a pleasant compensation for a diminished role in world affairs. Among ourselves. preemptive attack. Civil society. is fundamental. This was only the most candid 19 Robert Cooper.4388912. we need to revert to the rougher methods of an earlier era . deception. Cooper wrote: The challenge to the postmodern world is to get used to the idea of double standards. To such a claim historians and their colleagues in the social sciences lend active help. In the early twenty-first century the Whig history of the British Empire began to stir in its grave. A revised version of the essay is published in Cooper. in its understanding of colonial domination. Violence is a constant and necessary corollary of such an order. But Imperialism always comes wearing the mask of community. Torture is not just a problem that oddly pops up in the midst of imperial adventures: it is the necessary recurrent partner to a non-consensual regime of exploitation. and live in circumstances of insecurity. whatever is necessary to deal with those who still live in the nineteenth century world of every state for itself.00. For the British public the idea of the Empire was of a theatre of power and glory.19 The idea of ‘No peace beyond the line’ – that a different kind of political and ethical behaviour was possible in the dark places of the world – was a recurrent idea of European policy since the Treaty of Cateau-Cambresis in the sixteenth century. The Breaking of Nations: Order and Chaos in the Twenty-First Century (London 2004). electricity networks. But the truth is that outside the university it had never died.html (accessed 15 May 2009). defend. deepwater harbours. a kind of slow-motion mass 0. to break the will to resist. but for the old myths they newly brought to market. But not since the Victorian era had we seen as naked a statement of such an imperial world view as Cooper’s. 7 April 2002. we must also use the laws of the jungle. airports. if not permanent malnutrition.Drayton 681 actor derives extraordinary benefit – In its most chilling paragraph. needed to install. . The upshot of this is high levels of unnecessary mortality sustained over very long periods. to spread terror. In this historians became responsible not just for the ugliness they ignored. at http://www. promising that its form of domination is in the universal interest. we operate on the basis of laws and open cooperative security. In early 2002. published his infamous essay on ‘The New Liberal Imperialism’. Robert Cooper. we keep the law but when we are operating in the jungle. where the application of force to bodies to extract information.3858. a Foreign Office mandarin and confidant of Blair. discipline and replace local collaborators. ‘The New Liberal Imperialism’. in which he described a global political landscape in which advanced nations needed to accept their right to dominate and direct the backward through whatever means necessary. But when dealing with more old-fashioned kinds of states outside the postmodern continent of Europe. Those on the underside of this regime derive reduced benefit from their labour and resources. Among ourselves. lived in the benign illusions of its Edwardian local policing and repression – are funded mainly out of taxation of the wages and consumption of the squeezed wages of labour.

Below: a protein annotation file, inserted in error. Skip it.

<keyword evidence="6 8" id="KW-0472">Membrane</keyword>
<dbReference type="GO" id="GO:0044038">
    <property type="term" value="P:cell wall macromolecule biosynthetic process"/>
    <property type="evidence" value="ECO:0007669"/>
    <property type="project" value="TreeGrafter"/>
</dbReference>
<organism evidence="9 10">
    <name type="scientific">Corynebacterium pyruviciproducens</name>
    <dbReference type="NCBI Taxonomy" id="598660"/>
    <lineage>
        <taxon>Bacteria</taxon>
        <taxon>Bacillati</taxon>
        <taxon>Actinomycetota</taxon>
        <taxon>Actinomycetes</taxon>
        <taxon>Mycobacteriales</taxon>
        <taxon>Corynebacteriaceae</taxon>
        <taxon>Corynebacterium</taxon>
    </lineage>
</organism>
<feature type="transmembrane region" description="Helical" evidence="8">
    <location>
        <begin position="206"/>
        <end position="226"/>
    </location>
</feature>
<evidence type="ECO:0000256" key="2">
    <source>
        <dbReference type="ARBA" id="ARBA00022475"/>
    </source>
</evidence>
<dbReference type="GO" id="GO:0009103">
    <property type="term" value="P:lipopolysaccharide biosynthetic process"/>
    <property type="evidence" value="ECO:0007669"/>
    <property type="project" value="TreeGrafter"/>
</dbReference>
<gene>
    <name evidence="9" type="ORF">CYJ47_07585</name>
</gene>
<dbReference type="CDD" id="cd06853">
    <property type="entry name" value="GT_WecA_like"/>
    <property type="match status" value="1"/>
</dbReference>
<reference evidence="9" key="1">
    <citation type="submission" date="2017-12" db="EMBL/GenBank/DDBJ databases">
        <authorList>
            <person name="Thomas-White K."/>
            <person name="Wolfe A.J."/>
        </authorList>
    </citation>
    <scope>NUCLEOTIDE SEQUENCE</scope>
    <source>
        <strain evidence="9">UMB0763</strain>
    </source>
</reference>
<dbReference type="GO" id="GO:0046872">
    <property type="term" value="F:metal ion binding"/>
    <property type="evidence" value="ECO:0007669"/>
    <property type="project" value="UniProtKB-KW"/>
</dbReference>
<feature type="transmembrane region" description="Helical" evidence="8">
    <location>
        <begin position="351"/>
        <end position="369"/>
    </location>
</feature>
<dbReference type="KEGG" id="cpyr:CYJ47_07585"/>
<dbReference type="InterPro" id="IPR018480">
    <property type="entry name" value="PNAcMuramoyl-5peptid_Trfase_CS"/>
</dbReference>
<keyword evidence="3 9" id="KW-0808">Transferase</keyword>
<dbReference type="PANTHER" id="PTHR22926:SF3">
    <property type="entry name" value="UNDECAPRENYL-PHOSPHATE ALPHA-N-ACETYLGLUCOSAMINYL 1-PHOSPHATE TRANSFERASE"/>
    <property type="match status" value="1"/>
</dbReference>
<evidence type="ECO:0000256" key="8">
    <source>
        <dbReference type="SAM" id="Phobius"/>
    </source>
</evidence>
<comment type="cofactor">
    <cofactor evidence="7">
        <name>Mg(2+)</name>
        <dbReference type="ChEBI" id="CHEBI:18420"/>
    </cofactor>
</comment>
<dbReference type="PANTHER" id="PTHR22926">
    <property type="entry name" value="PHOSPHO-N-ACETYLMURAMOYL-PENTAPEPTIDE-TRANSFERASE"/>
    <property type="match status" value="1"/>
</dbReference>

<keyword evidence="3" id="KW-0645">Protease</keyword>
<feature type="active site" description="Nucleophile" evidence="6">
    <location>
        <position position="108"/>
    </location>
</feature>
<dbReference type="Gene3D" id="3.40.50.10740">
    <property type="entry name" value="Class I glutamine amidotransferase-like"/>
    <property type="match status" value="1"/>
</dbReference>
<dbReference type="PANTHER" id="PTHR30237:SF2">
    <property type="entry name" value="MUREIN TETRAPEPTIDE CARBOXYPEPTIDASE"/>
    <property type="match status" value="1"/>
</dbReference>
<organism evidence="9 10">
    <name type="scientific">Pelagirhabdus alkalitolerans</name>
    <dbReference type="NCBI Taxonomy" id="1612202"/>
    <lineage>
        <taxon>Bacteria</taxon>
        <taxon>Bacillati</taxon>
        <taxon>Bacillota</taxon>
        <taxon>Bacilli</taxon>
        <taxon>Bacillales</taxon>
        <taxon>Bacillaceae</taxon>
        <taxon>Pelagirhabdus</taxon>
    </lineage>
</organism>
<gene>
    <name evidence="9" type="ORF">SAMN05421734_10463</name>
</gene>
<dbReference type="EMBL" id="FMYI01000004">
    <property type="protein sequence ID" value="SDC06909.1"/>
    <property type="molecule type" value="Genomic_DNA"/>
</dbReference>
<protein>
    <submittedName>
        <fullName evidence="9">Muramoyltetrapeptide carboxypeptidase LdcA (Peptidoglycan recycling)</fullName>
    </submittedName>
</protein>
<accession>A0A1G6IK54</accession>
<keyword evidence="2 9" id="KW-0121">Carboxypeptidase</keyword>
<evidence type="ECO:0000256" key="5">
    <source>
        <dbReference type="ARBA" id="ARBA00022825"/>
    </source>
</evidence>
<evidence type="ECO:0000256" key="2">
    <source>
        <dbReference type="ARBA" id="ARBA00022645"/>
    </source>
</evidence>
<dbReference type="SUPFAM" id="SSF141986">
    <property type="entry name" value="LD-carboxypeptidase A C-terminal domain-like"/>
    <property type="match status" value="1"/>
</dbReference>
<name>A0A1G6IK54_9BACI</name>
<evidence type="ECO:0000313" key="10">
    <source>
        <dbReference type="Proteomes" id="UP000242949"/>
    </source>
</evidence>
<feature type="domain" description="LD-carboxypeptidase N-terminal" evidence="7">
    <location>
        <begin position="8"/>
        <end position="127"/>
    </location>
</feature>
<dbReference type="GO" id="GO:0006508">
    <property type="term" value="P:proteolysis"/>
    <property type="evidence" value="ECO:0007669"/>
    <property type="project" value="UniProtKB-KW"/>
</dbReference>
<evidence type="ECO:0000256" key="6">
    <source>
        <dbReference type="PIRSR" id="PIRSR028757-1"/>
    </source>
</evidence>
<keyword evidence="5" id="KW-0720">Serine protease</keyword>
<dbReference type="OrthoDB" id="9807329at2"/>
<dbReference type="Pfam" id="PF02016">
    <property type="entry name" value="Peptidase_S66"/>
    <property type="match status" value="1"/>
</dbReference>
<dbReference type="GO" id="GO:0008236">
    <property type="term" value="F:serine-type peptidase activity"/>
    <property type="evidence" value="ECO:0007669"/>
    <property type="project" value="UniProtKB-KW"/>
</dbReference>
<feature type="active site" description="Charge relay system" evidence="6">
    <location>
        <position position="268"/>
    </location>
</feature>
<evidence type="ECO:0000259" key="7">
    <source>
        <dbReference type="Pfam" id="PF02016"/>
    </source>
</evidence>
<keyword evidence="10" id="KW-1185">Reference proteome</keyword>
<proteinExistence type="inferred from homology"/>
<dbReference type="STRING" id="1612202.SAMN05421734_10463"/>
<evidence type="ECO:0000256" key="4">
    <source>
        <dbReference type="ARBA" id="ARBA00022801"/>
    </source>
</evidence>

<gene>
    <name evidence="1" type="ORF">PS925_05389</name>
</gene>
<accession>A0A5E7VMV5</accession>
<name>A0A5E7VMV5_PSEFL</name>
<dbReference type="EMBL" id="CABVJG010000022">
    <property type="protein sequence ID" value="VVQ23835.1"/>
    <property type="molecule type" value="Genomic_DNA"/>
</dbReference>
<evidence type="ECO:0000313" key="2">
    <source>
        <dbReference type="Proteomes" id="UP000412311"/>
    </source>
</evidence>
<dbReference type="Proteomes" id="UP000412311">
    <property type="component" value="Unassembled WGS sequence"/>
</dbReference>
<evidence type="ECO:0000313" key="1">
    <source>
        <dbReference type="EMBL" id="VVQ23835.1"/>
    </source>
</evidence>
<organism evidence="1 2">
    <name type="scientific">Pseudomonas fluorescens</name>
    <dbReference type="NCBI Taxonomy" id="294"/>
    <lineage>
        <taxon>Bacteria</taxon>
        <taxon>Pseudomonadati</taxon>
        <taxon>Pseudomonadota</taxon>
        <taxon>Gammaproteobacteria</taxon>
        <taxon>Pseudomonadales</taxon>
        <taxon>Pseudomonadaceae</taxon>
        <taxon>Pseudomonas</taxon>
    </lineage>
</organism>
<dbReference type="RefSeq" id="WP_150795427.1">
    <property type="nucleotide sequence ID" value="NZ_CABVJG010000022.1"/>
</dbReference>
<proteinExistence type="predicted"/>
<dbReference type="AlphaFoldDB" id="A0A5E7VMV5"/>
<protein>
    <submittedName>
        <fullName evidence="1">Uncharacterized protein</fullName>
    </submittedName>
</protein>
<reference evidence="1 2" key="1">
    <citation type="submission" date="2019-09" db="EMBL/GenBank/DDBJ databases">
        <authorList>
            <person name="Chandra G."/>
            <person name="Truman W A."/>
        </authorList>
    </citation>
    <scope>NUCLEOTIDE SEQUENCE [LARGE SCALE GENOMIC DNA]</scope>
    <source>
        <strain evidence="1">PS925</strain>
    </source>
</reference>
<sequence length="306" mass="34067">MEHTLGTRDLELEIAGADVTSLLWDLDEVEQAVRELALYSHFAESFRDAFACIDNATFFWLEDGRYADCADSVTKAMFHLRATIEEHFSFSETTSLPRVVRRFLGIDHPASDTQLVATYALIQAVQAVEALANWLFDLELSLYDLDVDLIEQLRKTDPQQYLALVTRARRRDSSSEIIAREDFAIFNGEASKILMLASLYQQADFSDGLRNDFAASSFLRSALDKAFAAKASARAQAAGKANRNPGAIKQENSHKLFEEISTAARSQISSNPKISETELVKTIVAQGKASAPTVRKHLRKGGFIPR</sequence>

in terms with which Reginald Coupland or Freddie Madden would have approved. had wide influence. Ferguson. Empire: How Britain Made the Modern World (London 2004). something called ‘Liberal Imperialism’ emerged in the British Empire characterized by free labour. 21 N. which rather attractively coincided with the resource-rich tropics. justice and protection of aborigines. . cit. Andrew Roberts in 2005 broadcast on the BBC his view that the empire had brought ‘liberty and justice’ to a world hitherto plunged in ‘shadowy ignorance’. In Empire. A History of the English-Speaking Peoples since 1900 (London 2006). cit. 213. 8 January 2005.682 Journal of Contemporary History 46(3) declaration of a perspective which was shared by many makers of policy and editorial opinion at the turn of the twenty-first century. 23 Ferguson. free trade. Empire. may not have been such a good thing. A kind of consensus which spanned from the Right to the Centre Left of British politics emerged that the Empire.22 ‘What the British Empire proved’. Colossus: the Price of America’s Empire (New York 2004). his argument. and a ‘Hobbesian gap’. had probably not been so evil after all and that when Britain ‘punch[ed] above its weight’ it was good for the world. good government. 379.24 This was hardly surprising from a man whose social world includes the Springbok Club..23 While no professional historian of the British Empire considered that Ferguson had done more than indulge in a colourful rhetorical experiment. The Breaking of Nations. Andrew Roberts. he implies. op. Others followed in his wake: Thomas Barnett in The Pentagon’s New Map (2003) contrasted a ‘Kantian core’ of the world which enjoyed a liberal economy. Ferguson concluded. op. in the end. N. 70. where arbitrary violence and compulsion were the only options. while in 2006 he attacked Caroline Elkins for having committing a ‘blood libel against the British people’. ‘is that empire is a form of international government which can work – and not just for the benefit of the ruling power’. 24 Daily Mail. he praised Blair and Cooper’s vision of a new Liberal Imperialism but urged that only the United States could be the vehicle for this new order.20 But the historian Niall Ferguson rapidly stepped forward to paint the missing backdrop. so pleasant to the palate of the British public and convenient to the apologetic needs of contemporary interests. Ferguson. almost it seems with regret. 366–7.21 In his conclusion. and this ultimately evolved towards decolonization which. Underlying Cooper’s new imperial programme was a faith that there was some old ‘Liberal Imperialism’. a popular book published at the end of 2002 to accompany a television series. proclaimed that after about 1800. 22 Ibid. What precisely this was only rarely surfaces in Cooper’s writing. a theme pursued more directly in Colossus (2004). such as his remarkable and telling suggestion that in the nineteenth century ‘both colonisers and colonised seem to have accepted the idea of white superiority’. but he spoke aloud things that many others in British public life thought and felt. which aims for ‘the re-establishment of civilized European rule throughout the African 20 Cooper. to which he added. Cooper is of course the victim of an Oxford historical education and of a privileged white childhood in Kenya. a legal order and perpetual peace. Ferguson... 373–8. ‘but these assumptions are gone’.